November 17, 1964.
PARTNERSHIP: Essential elements. Existence of a partnership 1 depends upon whether there is community of interest in profits and losses, a community of interest in capital employed, and community of power in administration.
PARTNERSHIP: Community powers of administration lacking. Where 2 an agreement for operating a farm provided that the operation would be under the supervision of plaintiff who would handle details of planting, care and harvesting of crops, there was not such community of power as to administration that would constitute a partnership.
PARTNERSHIP: Characterization given to operation by agreement
in determining intent.
PARTNERSHIP: Agreement stating the enterprise is not a
partnership — effect.
PARTNERSHIP: Limitation upon right of one party to act as agent
PARTNERSHIP: Sharing of losses essential feature. In case of a 6 partnership the matter of sharing losses must be clearly established.
PARTNERSHIP: Exclusive right of one party to hire and supervise
Appeal from Black Hawk District Court — BLAIR C. WOOD, Judge.
This is an action for contribution as to an item of $3500 paid by plaintiff. The parties made a written agreement as to operation of a farm. Plaintiff claimed it was a partnership. Defendant claimed the relationship was that of landlord and tenant. Trial court held it was a tenancy agreement. Plaintiff appealed. — Affirmed.
Beecher, Buckmaster, Beecher Lindeman, of Waterloo, for appellant.
Mosier, Mosier, Thomas Beatty, of Waterloo, for appellee.
This is an action in equity wherein plaintiff seeks contribution from defendant for damages recovered by an employee of plaintiff. His name was Clyde Sorge and he recovered $3500 from plaintiff in an action for personal injuries.
The basis of this action is that there was a written agreement between plaintiff and defendant which plaintiff claims entitles him to contribution. The question in the case is whether the written agreement and all the circumstances of the case are sufficient to constitute a partnership between the parties, or is the relationship one of plaintiff as tenant and defendant as landlord.
The trial court decided the relationship between the parties was that of tenant and landlord and that plaintiff was not entitled to contribution. Plaintiff appealed.
While there are various ramifications as to the difference between the parties, in the final analysis there is only one question as to which appellant claims the trial court erred in its decision; in holding that the relationship was a landlord and tenant situation rather than a partnership.
I. On the 21st day of March, 1957, plaintiff and defendant entered into an agreement in writing pertaining to the operation of farmland owned by defendant. The agreement started by saying that the parties were desirous of entering into a joint venture for the operation of a farm, and there is one very significant and important paragraph in the agreement, which states:
"It is particularly understood that this is not a Partnership agreement, nor is the relationship a Partnership. That neither party shall mortgage or otherwise encumber the jointly owned property, nor pledge the credit of the Parties hereto for any purpose whatsoever without the written consent of the other Party; and that neither of the Parties shall buy farm products, livestock or supplies of the value of more than Fifteen Hundred Dollars ($1,500) per month without the consent of the other Party."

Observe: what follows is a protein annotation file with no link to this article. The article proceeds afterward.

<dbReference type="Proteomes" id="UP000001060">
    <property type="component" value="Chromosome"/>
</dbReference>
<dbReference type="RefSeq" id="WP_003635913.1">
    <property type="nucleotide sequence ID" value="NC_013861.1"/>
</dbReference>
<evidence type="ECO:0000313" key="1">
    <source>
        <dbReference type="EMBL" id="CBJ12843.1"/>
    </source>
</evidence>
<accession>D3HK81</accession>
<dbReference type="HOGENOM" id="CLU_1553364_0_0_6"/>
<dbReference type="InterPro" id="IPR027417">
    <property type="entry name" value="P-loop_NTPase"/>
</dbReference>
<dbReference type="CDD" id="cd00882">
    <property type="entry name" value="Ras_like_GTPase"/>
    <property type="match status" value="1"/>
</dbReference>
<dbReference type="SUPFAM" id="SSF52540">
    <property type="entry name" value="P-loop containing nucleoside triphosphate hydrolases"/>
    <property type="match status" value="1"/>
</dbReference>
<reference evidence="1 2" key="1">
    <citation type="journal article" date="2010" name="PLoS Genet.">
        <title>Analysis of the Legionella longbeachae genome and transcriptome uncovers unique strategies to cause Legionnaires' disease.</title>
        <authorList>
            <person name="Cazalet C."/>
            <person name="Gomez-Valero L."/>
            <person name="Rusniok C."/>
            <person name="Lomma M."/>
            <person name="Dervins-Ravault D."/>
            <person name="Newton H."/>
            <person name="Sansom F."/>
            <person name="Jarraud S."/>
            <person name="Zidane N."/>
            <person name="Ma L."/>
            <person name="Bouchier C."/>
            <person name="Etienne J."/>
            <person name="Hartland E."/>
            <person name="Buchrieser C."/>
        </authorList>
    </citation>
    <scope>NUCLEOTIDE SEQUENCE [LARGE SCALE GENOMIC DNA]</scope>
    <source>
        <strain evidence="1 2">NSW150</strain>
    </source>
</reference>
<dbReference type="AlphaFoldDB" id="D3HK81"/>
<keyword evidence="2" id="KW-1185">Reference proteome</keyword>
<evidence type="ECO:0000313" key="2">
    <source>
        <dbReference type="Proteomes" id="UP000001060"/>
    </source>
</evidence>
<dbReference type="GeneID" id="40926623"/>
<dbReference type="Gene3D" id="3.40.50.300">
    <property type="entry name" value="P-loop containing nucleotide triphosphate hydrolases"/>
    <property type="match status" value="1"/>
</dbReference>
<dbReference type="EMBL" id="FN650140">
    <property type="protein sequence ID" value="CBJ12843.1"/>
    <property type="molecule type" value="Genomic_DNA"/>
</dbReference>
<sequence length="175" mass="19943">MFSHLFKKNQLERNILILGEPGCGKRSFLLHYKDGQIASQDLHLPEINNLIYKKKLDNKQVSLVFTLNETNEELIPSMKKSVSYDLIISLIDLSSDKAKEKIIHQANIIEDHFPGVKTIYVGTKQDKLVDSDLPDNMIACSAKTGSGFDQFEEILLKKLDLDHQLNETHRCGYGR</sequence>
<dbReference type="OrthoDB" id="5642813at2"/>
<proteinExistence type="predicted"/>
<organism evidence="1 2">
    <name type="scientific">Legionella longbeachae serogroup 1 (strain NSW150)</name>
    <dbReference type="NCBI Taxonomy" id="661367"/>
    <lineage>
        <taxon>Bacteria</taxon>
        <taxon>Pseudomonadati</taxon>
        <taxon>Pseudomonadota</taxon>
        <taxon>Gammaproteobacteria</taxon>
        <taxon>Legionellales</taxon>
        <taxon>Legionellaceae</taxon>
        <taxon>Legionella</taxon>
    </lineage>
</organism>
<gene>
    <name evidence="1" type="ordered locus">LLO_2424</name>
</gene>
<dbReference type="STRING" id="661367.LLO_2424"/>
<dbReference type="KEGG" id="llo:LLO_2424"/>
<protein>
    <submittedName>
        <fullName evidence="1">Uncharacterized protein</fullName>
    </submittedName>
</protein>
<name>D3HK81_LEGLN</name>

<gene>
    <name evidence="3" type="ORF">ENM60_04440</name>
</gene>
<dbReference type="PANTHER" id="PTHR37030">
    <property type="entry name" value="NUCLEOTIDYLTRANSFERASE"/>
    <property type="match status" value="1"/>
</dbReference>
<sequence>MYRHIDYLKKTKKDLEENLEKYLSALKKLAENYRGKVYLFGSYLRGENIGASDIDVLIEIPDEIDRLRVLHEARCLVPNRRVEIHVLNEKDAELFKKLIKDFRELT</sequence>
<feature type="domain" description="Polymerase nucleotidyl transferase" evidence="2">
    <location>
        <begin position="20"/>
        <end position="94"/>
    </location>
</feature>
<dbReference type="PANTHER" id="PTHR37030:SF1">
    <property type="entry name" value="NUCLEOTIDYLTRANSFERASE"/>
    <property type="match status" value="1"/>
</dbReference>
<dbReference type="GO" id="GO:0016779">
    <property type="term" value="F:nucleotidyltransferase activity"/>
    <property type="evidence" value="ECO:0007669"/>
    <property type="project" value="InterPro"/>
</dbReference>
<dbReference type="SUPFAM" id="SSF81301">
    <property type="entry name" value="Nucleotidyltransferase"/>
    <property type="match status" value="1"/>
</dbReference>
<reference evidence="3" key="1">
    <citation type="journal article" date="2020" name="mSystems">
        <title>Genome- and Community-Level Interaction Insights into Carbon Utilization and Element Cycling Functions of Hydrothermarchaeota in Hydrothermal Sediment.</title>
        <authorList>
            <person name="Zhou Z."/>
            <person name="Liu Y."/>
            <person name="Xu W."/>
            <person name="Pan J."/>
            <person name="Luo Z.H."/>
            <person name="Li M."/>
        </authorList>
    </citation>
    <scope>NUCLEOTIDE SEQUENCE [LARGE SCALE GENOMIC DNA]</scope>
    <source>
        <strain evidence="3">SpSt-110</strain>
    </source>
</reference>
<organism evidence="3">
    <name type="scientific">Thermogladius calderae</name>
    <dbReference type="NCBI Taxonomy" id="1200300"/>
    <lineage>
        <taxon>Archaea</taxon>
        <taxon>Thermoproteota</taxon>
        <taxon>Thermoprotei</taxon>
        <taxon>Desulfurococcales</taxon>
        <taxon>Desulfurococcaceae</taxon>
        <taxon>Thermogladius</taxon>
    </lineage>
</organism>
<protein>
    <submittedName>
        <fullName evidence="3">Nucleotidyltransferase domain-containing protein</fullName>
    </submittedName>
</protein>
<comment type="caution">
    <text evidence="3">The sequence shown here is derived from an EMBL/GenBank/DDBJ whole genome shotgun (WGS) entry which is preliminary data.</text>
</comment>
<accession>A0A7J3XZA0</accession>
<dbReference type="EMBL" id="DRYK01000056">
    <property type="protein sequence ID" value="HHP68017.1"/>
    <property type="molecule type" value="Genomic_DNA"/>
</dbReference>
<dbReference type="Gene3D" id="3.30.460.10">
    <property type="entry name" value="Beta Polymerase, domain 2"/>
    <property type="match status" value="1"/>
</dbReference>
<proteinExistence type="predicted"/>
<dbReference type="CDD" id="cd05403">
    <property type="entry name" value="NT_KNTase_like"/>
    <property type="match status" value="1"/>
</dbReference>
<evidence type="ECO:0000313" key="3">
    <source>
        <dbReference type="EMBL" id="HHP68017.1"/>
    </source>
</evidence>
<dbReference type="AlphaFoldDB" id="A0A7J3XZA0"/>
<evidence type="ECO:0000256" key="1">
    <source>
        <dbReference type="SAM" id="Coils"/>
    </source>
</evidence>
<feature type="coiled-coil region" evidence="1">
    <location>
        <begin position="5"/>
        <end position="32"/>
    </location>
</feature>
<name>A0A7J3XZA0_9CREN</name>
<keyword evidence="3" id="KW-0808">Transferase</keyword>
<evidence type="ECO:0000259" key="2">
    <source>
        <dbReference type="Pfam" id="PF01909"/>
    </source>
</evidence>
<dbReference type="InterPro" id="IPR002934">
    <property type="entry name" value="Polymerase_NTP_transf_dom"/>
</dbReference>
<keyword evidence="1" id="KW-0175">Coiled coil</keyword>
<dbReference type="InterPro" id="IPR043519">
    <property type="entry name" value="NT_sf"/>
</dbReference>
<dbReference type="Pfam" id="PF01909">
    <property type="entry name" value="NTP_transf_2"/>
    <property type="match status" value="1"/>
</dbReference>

The agreement also provided that defendant would furnish the land and would take care of all permanent improvements thereon and pay all taxes and insurance. The plaintiff was to furnish all labor, equipment and machinery and was to operate the farm in a good and workmanlike manner. Any maintenance, repairs or replacement of equipment and machinery and the taxes and insurance on same were to be paid by plaintiff.
Each party was to furnish one half of livestock, except a slight poultry situation which involved some equipment. All income was to be divided equally between the two parties. The income was to be deposited in a joint bank account, established for such purpose, which account was to be known as Walko-Meadows Farm. Both parties were authorized to draw checks on the bank account. The purchase and sale of farm products was to be by mutual agreement of the parties. All operating expenses were to be shared equally.
Plaintiff was to keep accurate accounts and books. Such account was open for the examination of either party at anytime. Unless otherwise directed by defendant, plaintiff was to pay all farm expenses out of the farm account and furnish defendant with an itemized statement of receipts and disbursements once a month. When there was any division of profits they were to be divided equally between the two parties.
Defendant had access to the farm at all times, except such times as would interfere with proper operation. The agreement was for one year and could be renewed from year to year as the parties agreed. If either party wanted to terminate same he could do so by giving notice to the other party by August 15, for termination on the following March 1.
The arrangement ran along as stated in the agreement for all of 1957 and the parties continued under the agreement for 1958, 1959 and until March 1960. On March 15, 1958, plaintiff hired Clyde Sorge to work on the farm. It was agreed that he would live in the buildings on the farm. He made a written agreement with both parties as to furnishing some cows and calves, but same has no bearing upon the question involved herein.
In 1960 Sorge was injured in a fall from a ladder he had placed against the barn. He sued both parties. The case was settled between Clyde Sorge and plaintiff for $3500, but defendant refused to make any contribution claiming that the relationship between defendant and plaintiff was that of landlord and tenant and not one of partnership, and he was not liable for any part of the settlement with Sorge.